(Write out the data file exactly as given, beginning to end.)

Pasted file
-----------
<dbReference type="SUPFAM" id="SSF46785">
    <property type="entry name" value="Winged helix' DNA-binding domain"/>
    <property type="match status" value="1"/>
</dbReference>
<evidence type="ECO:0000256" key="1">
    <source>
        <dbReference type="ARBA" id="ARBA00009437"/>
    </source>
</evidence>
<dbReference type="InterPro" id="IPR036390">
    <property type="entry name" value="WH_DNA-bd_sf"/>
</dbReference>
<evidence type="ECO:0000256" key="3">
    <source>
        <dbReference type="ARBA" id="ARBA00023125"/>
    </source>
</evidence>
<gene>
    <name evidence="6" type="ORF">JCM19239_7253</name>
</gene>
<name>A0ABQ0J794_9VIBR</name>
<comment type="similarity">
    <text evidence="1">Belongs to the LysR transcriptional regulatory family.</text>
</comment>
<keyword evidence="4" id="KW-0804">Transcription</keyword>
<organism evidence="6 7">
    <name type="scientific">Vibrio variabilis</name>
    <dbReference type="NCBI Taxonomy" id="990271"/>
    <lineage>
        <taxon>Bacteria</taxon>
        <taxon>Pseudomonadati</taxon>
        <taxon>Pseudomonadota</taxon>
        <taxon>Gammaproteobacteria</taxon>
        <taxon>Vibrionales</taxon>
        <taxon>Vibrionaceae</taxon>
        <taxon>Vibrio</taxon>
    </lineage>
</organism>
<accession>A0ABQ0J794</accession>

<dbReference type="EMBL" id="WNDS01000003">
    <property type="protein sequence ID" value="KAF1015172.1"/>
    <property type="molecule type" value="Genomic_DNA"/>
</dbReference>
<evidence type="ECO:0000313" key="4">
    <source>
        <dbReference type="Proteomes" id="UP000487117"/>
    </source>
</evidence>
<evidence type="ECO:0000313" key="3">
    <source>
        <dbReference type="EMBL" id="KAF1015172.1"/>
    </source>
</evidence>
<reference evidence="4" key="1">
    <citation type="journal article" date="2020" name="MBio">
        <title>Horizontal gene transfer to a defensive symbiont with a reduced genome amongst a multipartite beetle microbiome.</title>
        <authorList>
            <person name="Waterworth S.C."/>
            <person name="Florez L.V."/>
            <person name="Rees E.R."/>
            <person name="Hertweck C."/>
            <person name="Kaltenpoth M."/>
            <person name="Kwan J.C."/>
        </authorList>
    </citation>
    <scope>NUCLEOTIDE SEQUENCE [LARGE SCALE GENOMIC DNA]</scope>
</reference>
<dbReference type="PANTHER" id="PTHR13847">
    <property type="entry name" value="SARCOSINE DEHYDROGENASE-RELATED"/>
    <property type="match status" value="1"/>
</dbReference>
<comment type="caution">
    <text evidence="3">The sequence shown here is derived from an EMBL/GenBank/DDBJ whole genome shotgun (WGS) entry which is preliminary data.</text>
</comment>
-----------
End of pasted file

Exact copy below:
<dbReference type="SUPFAM" id="SSF46785">
    <property type="entry name" value="Winged helix' DNA-binding domain"/>
    <property type="match status" value="1"/>
</dbReference>
<evidence type="ECO:0000256" key="1">
    <source>
        <dbReference type="ARBA" id="ARBA00009437"/>
    </source>
</evidence>
<dbReference type="InterPro" id="IPR036390">
    <property type="entry name" value="WH_DNA-bd_sf"/>
</dbReference>
<evidence type="ECO:0000256" key="3">
    <source>
        <dbReference type="ARBA" id="ARBA00023125"/>
    </source>
</evidence>
<gene>
    <name evidence="6" type="ORF">JCM19239_7253</name>
</gene>
<name>A0ABQ0J794_9VIBR</name>
<comment type="similarity">
    <text evidence="1">Belongs to the LysR transcriptional regulatory family.</text>
</comment>
<keyword evidence="4" id="KW-0804">Transcription</keyword>
<organism evidence="6 7">
    <name type="scientific">Vibrio variabilis</name>
    <dbReference type="NCBI Taxonomy" id="990271"/>
    <lineage>
        <taxon>Bacteria</taxon>
        <taxon>Pseudomonadati</taxon>
        <taxon>Pseudomonadota</taxon>
        <taxon>Gammaproteobacteria</taxon>
        <taxon>Vibrionales</taxon>
        <taxon>Vibrionaceae</taxon>
        <taxon>Vibrio</taxon>
    </lineage>
</organism>
<accession>A0ABQ0J794</accession>

<dbReference type="EMBL" id="WNDS01000003">
    <property type="protein sequence ID" value="KAF1015172.1"/>
    <property type="molecule type" value="Genomic_DNA"/>
</dbReference>
<evidence type="ECO:0000313" key="4">
    <source>
        <dbReference type="Proteomes" id="UP000487117"/>
    </source>
</evidence>
<evidence type="ECO:0000313" key="3">
    <source>
        <dbReference type="EMBL" id="KAF1015172.1"/>
    </source>
</evidence>
<reference evidence="4" key="1">
    <citation type="journal article" date="2020" name="MBio">
        <title>Horizontal gene transfer to a defensive symbiont with a reduced genome amongst a multipartite beetle microbiome.</title>
        <authorList>
            <person name="Waterworth S.C."/>
            <person name="Florez L.V."/>
            <person name="Rees E.R."/>
            <person name="Hertweck C."/>
            <person name="Kaltenpoth M."/>
            <person name="Kwan J.C."/>
        </authorList>
    </citation>
    <scope>NUCLEOTIDE SEQUENCE [LARGE SCALE GENOMIC DNA]</scope>
</reference>
<dbReference type="PANTHER" id="PTHR13847">
    <property type="entry name" value="SARCOSINE DEHYDROGENASE-RELATED"/>
    <property type="match status" value="1"/>
</dbReference>
<comment type="caution">
    <text evidence="3">The sequence shown here is derived from an EMBL/GenBank/DDBJ whole genome shotgun (WGS) entry which is preliminary data.</text>
</comment>